Home Christian News Three Indonesian Soccer Players Show Us All How to Practice Religious Harmony

Three Indonesian Soccer Players Show Us All How to Practice Religious Harmony


When the following picture was posted to Bali United’s Football Club on June 4, 2017, it made a statement to fans of the team. But after a few days, the picture circulated beyond the team’s fans and is making a statement all around this world that is rife with religious tension.

The picture shows three Bali United players giving thanks for a goal. It’s a snapshot of religious harmony—a Hindu, Christian and Muslim side-by-side, giving thanks for a goal they accomplished together.

The caption on the photo reads, “Because different beliefs will not prevent us from achieving the same goals.” The symbolism of the players’ simple act of thanks and unity isn’t going unnoticed.

The players in the photo, Hindu defender Ngurah Nanak (left), Christian forward Yabes Roni (middle) and Muslim striker Miftahul Hamdi (right) each assumed the posture their respective religious typically use to pray. The players had a sense what their simple act of prayer would convey. Speaking to Indonesia’s Kompas newspaper, Christian Yabes Roni said, “Even though we all come from different religions and ethnicities, we’re all one.”

The practicality of religious harmony in a diverse society has proved troublesome for this Asian nation. An archipelago composed of more than 17,000 islands and a very diverse population to go along with it, Indonesia has a reputation for religious tension. The vast majority of the population (over 260 million people) are Muslim, however Christians, Hindus and Buddhists also call Indonesia home—especially on the island of Java, where the capital city, Jakarta, is located and over half the population resides. Indonesia’s motto is “Bhinneka Tunggal Ika,” which means “Unity in Diversity,” or more literally, “Many, Yet One.”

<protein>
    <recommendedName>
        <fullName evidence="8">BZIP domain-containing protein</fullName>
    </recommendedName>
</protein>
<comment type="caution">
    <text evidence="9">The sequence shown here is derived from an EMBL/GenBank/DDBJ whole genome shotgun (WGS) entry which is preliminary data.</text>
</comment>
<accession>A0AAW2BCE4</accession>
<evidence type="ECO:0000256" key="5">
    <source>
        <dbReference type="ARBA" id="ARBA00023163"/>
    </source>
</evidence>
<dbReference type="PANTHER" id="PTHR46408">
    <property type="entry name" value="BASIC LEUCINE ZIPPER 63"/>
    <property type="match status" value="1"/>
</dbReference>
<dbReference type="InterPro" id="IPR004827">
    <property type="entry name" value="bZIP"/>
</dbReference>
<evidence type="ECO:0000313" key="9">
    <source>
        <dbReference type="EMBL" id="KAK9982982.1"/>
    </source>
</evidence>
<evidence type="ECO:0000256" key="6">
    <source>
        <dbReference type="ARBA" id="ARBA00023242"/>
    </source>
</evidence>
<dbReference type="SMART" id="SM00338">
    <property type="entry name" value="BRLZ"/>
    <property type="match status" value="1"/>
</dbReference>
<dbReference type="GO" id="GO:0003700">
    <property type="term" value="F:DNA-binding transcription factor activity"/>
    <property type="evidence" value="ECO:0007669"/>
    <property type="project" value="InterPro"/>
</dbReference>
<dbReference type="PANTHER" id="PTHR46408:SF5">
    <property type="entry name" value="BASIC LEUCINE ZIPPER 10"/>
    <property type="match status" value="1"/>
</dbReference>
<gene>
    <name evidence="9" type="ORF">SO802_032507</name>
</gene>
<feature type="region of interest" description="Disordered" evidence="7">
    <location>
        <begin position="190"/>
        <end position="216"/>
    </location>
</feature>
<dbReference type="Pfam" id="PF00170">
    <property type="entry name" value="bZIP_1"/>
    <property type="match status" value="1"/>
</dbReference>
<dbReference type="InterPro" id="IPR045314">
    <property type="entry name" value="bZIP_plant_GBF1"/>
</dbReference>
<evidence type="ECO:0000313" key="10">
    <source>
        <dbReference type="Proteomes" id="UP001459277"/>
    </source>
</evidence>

This motto is what the soccer players were hinting at with their photo. The country has struggled to maintain what religious harmony it has been able to achieve recently, after a drawn out case involving Basuki (“Ahok”) Tjahaja Purnama, Jakarta’s first Christian governor, ended in the well-respected governor deemed guilty of blasphemy against Islam and sentenced to two years imprisonment. Christians and Muslims alike are reeling after the verdict, convinced it is the work of hard-line Muslims who do not share the majority of the population’s practice of Islam or views on politics.

This picture of the soccer players may seem like a small, insignificant step toward gaining back some of the country’s peace, but it is a step nonetheless. In the broader story of the world, it can remind all of us—Indonesian or otherwise—that we can work together to achieve the same goals and that, when achieved, we can all give thanks according to our respective traditions.